Tunis, Tunisia — Growing up in a relatively conservative Arab Muslim society in Tunisia, I began to notice the difference in treatment between boys and girls, at a young age. Even before puberty, I noticed this strange “segregation” between boys and girls, who didn’t play together anymore. With their bodies showing the first signs of “femininity”, most girls weren’t allowed to wear revealing clothes (like shorts) when out in the street, or around some male members of the family, whereas boys didn’t have all these restrictions. Back then, I couldn’t understand this difference in the treatment between girls and boys. Although I didn’t know the concept of “feminism,” I felt that something was wrong and that all this was unfair.
I grew up in an open-minded family, and Tunisia is considered a pioneering Arab country for gender equality because of a series of laws called the Code of Personal Status passed in 1956 that guaranteed many rights for women. Although women are backed up by strong legislation, however, there always has been a gap with the Tunisian mindset.
When I became a tween, the gap between the two genders got bigger and so did my frustration. Menstruation was considered dirty, shameful and girls around me avoided talking about it,in front of boys and would do their best to hide it, when it was “that time of the month.” I didn’t like the way things were going and had too many questions in my head. So, I went on the net to get the answers and found many of them. The most recurring word was feminism and I went on Arab websites to understand it. Most of these websites gave a pejorative image of this movement, describing it as a Western conspiracy against the Arab world. Among those who support this “devilish” movement, I found the name of Dr. Nawal el Saadawi, a feminist Egyptian psychiatrist and author. She was demonized, and criticized.
The criticism had the opposite effect on me: it made me curious to know more about her. Who was this woman who is hated by both politicians, religious men and even women?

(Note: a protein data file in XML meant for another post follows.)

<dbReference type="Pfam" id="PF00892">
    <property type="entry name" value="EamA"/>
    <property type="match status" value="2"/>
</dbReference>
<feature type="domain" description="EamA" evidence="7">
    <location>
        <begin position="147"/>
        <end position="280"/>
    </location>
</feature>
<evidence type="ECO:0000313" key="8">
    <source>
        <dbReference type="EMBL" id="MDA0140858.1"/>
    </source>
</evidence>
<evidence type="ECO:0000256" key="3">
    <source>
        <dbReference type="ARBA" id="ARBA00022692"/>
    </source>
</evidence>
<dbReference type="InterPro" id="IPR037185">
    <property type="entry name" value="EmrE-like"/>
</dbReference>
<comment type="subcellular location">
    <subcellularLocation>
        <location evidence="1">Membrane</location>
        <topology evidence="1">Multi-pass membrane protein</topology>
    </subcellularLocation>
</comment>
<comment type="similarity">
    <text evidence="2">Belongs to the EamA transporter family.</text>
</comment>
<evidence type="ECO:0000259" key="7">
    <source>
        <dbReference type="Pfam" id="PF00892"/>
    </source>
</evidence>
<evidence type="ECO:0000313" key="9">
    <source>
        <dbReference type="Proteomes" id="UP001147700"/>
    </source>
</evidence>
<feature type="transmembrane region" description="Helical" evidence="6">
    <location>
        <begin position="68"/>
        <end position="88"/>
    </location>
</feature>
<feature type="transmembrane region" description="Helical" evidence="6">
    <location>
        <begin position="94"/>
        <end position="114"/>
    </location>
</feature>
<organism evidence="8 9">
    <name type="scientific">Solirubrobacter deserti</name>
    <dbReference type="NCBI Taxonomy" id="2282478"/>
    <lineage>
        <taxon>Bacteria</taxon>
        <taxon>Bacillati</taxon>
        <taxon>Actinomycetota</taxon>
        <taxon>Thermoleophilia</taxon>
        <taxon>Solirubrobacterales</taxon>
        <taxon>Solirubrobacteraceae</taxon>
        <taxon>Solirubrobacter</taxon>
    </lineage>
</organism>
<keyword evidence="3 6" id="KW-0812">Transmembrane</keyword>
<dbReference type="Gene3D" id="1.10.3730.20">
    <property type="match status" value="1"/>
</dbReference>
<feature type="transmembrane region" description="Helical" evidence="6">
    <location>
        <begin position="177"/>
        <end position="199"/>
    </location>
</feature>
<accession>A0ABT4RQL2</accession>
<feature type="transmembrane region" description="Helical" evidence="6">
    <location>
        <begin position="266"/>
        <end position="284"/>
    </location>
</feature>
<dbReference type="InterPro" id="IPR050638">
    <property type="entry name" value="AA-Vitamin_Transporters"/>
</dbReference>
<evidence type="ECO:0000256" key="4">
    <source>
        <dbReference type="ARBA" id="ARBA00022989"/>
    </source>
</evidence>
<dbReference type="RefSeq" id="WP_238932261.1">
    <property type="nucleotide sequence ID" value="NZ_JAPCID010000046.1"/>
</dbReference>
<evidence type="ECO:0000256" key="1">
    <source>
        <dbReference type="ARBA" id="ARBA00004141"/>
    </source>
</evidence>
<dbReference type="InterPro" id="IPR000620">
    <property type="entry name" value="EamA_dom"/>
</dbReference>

I continued my research and found that she had written dozens of books, on feminism and women’s rights. I listened to one of her interviews. While she was saying things that weren’t socially accepted and some of them were even considered profanities, I admired this woman who wasn’t scared to express her opinions.
The next thing I did was rush to my mother to ask to buy one of her books. Turned out my mom was a fan of el Saadawi herself. She handed me “Memoirs from the Women’s Prison,” published in 1984, which was the first book I devoured, and made me read more of her work. Another one which most marked me, was her first book “Women and Sex,” about the widespread phenomenon of female genital mutilation, published in 1969. Her first book was banned from Egypt for nearly two decades till 1972 and cost el Saadawi her job as director of public health at the Ministry of Health. The feminist wrote about her own experience with FGM in another book, “The Hidden Face of Eve: Women in the Arab World.”
As I got older, I read about Western feminism, especially American feminism. While I also admired the work Western feminists have done through history, I didn’t feel connected to them, as much as I did with el Saadawi. The Egyptian feminist was a non-white woman like me, spoke my language, and addressed challenges that speak to me, as a young Arab woman. El Saadawi gave a global perspective of feminism, since she argued that feminism isn’t a Western invention, or isn’t solely reserved for American women. For her, “feminism is embedded in the culture, and in the struggles of all women all over the world.” Her vision of intersectionality of gender, race, class and also colonialism, shaped my identity as a young Arab feminist. She also normalized women’s sexual desire and pleasure, which have always been taboo subjects. By talking openly about them, el Saadawi freed me from society’s chains and made me deal in a positive way, with my body and sexuality. In senior high school, during Arab literature class, my teacher who was known for being progressive, made comments about the Egyptian feminist’s advocacy, implying it was based on whining and constant crying. I couldn’t help but defend el Saadawi fiercely, quoting her books, and mentioning the causes she fought for. The experience showed me how Arab feminists get silenced even by the most progressive men.
This is what Nawal el Saadawi will be remembered for. A woman who always spoke the truth, even when everyone was against her. The Egyptian feminist who was the representative model for young Arab girls, inspired me to start writing about feminism, to give Arab feminists more visibility and recognition from the world. Nawal el Saadawi paved the way for many generations, including mine. Even after her death at the age of 89, on March 21st, her resilience, courage to say the truth, and her challenging intellect, are the heritage she left for me, as a young Arab feminist.